Emerging world has further to go

Investors hungry for returns are heading for emerging markets, says Andrew Van Sickle.


Alibaba looks lofty, but far from absurd

Copyright (c) 2016 Rex Features. No use without permission.

If you're searching for signs that investors are thinking of running for the hills, take a look at emerging markets and think again, says Benjamin Dow on Bloomberg. These countries are traditionally seen as risky assets, which nervous investors tend to sell first if the mood turns bearish on global markets. Yet the benchmark MSCI Emerging Markets index has just reached a two-year high.It has gained more than a fifth this year.

The rally could well continue, as emerging markets are in something of a sweet spot. On the one hand, growth in the developing world has improved in recent months, with heavyweights Brazil and Russia climbing out of recession, China looking steady, and global growth accelerating always especially good news as developing countries tend to rely on exports more than developed markets.

Meanwhile, "a faltering dollar has injected further momentum into the rally", notes Steve Johnson in the Financial Times. A rising dollar usually draws money away from risky assets, and is often accompanied and reinforced by the prospect of higher interest rates on US assets. So riskier securities such as emerging-market stocks and currencies appear less attractive. But this headwind has faded since the dollar has risen far in recent years and the eurozone's momentum has grabbed forex traders' attention.

More broadly, there is still little sign of tighter monetary policy outside the US, where rates are rising in baby steps. Loose global liquidity is always good news for emerging markets. And for all the sound and fury from the White House, there has so far been little sign of the damaging protectionism traders were expecting from the US when Donald Trump became president.

His inability to get anything done has emboldened investors. It's also worth noting, as Dimitra DeFotis says in Barron's, that the technology sector is pivotal, because it is driving the index. The sector now accounts for more than 25% of it, triple the proportion of a decade ago.

So keep an eye on sentiment surrounding the likes of Baidu or Alibaba. As far as that goes, valuations look "lofty", but far from absurd, given that the biggest emerging-market tech groups are profitable they are cashing in on the rapidly swelling ranks of the new middle classes. Emerging markets as a whole, moreover, look far from stretched. The cyclically adjusted price/earnings ratio of the MSCI Emerging Markets index is 16, below the historical average of 24.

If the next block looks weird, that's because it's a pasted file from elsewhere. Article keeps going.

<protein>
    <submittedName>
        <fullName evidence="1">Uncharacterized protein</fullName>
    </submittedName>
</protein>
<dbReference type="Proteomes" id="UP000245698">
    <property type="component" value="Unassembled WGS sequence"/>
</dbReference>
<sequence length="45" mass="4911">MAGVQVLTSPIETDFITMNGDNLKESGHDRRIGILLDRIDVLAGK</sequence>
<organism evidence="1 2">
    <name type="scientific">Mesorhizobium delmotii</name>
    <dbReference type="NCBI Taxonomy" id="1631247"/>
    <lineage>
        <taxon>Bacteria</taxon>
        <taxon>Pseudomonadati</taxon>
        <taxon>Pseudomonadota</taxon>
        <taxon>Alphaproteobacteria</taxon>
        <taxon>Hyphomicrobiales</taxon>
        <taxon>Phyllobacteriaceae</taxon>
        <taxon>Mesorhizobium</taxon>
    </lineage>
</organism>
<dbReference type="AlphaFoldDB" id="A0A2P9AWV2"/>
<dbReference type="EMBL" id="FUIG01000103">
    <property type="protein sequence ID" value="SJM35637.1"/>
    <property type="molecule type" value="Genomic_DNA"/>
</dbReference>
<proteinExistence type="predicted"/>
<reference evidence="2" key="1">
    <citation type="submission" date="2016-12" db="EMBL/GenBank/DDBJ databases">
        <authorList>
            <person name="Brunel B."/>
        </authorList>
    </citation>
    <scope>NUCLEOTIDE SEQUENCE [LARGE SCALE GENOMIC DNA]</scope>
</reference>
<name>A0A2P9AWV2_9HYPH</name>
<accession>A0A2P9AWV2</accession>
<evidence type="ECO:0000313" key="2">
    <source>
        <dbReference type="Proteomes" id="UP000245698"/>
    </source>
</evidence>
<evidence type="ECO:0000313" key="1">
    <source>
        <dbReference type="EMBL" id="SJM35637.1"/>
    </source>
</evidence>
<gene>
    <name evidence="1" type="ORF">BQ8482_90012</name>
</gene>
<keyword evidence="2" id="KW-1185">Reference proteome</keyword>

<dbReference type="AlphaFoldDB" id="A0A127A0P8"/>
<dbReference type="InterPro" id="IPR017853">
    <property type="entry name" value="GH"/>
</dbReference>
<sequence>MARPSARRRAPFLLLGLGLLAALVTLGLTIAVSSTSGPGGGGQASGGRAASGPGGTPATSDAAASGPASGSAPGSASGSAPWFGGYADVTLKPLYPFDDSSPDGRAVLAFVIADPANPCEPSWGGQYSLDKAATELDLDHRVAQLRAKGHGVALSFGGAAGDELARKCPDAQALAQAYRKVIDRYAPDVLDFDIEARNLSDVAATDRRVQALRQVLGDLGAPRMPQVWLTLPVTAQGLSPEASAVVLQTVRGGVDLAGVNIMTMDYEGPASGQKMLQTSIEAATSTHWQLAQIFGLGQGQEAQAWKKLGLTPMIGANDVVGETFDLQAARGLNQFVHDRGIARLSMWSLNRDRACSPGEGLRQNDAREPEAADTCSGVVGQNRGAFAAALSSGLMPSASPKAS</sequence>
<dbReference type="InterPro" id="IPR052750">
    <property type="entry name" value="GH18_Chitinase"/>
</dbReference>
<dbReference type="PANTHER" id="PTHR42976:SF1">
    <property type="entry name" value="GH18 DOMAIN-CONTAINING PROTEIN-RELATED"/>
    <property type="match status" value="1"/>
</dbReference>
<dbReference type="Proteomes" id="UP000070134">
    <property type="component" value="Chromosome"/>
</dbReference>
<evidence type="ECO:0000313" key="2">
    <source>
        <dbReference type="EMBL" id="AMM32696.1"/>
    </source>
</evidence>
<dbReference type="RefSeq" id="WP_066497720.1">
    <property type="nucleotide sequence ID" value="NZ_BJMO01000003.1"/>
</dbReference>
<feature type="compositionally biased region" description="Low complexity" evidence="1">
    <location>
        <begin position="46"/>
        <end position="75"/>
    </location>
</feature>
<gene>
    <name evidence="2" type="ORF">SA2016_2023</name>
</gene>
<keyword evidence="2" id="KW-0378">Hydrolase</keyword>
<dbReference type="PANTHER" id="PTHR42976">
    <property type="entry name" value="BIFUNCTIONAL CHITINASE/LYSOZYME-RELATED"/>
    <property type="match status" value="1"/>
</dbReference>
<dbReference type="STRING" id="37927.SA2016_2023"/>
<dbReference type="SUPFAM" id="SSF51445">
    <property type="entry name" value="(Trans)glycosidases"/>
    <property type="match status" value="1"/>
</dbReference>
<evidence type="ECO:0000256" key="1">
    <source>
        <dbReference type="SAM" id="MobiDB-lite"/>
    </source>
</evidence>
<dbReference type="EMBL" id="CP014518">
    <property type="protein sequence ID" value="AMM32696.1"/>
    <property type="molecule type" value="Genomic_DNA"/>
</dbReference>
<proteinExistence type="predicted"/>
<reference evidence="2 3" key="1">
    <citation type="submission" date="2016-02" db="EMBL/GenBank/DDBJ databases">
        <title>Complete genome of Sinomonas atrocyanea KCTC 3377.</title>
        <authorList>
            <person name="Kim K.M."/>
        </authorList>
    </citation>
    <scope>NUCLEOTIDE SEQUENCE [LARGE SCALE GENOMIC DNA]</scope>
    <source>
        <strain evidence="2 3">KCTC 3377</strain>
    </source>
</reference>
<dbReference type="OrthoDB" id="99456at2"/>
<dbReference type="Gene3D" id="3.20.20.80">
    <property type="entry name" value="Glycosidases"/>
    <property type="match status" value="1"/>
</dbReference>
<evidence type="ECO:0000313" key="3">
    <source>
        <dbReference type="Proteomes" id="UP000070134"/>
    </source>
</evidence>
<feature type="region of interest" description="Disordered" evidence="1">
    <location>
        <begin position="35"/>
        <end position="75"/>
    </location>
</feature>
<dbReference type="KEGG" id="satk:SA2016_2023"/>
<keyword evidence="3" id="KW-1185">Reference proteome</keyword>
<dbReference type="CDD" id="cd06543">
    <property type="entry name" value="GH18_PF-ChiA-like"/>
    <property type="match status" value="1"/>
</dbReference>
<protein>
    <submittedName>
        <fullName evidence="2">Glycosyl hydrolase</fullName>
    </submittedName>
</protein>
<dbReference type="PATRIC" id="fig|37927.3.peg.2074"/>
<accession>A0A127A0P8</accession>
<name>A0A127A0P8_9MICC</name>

Ukraine turns the corner

Ukraine has had a rough ride in the past decade. The global financial crisis and commodities downturn dented demand for its steel exports, while in recent years political turmoil has progressively undermined business and consumer confidence. Russia's incursion into the east of the country in 2014 triggered a civil war between local Russian-speaking forces and Ukrainian loyalists that has claimed 10,000 lives. The economy shrank by 10% in 2015, with the collapsing currency causing a spike in inflation and adding to the (largely dollar-denominated) debt burden.

But things are starting to look up, says Szu Ping Chan in The Daily Telegraph. A key feature of the four-year, $17.5bn bailout package from the International Monetary Fund was a clean-up of the notoriously inefficient and corrupt banking sector to bolster foreign investors' confidence and pave the way for healthy credit growth. This process, which on occasion involved "cops-and-robbers-style chases across the country", led to the closure of half the country's banks; the rest are gradually being recapitalised.

The rule of law has strengthened and the sense of chaos has dissipated to some extent. The World Bank's annual Ease of Doing Business index ranks Ukraine 80th out of 190 countries this year, compared with 128th in 2007. Meanwhile, the pensions system is being overhauled, which should rein in long-term state spending. The government is raising the retirement age from the late-50s to the EU average of 63. The macroeconomic backdrop is improving now that confidence has returned. Inflation, which reached 50% in 2015, is set to hit 5% by the end of the decade, while GDP growth of 2% has been pencilled in for 2017.

Swedish krona wakes up

The Swedish krona, comatose for most of this year, has awoken with a jolt, jumping to a nine-month high around SKr9.50 against the euro. In recent years the Swedish central bank, the Riksbank, has been among the most dovish in the world, lowering interest rates to -0.5% and engaging in quantitative easing or money printing to bolster growth.

It raised interest rates prematurely in 2010, and is wary of doing so again, says The Economist. It has also been worried that if it tightens policy before the European Central Bank, money from investors wanting to cash in on Europe's growth could flood in, as the Swedish economy has close links to the eurozone.

But now it will become increasingly difficult for the Riksbank to keep monetary policy loose. Not only is the economy expanding at an annual pace of 4%, but core inflation reached 2.4% in July, exceeding the Riksbank's 2% target for the first time since 2010. Currency traders "are starting to pay attention", says Katie Martin in the Financial Times. Expect more talk of normalising monetary policy, implying a higher krona. "Krona bears should be getting hot under the collar."


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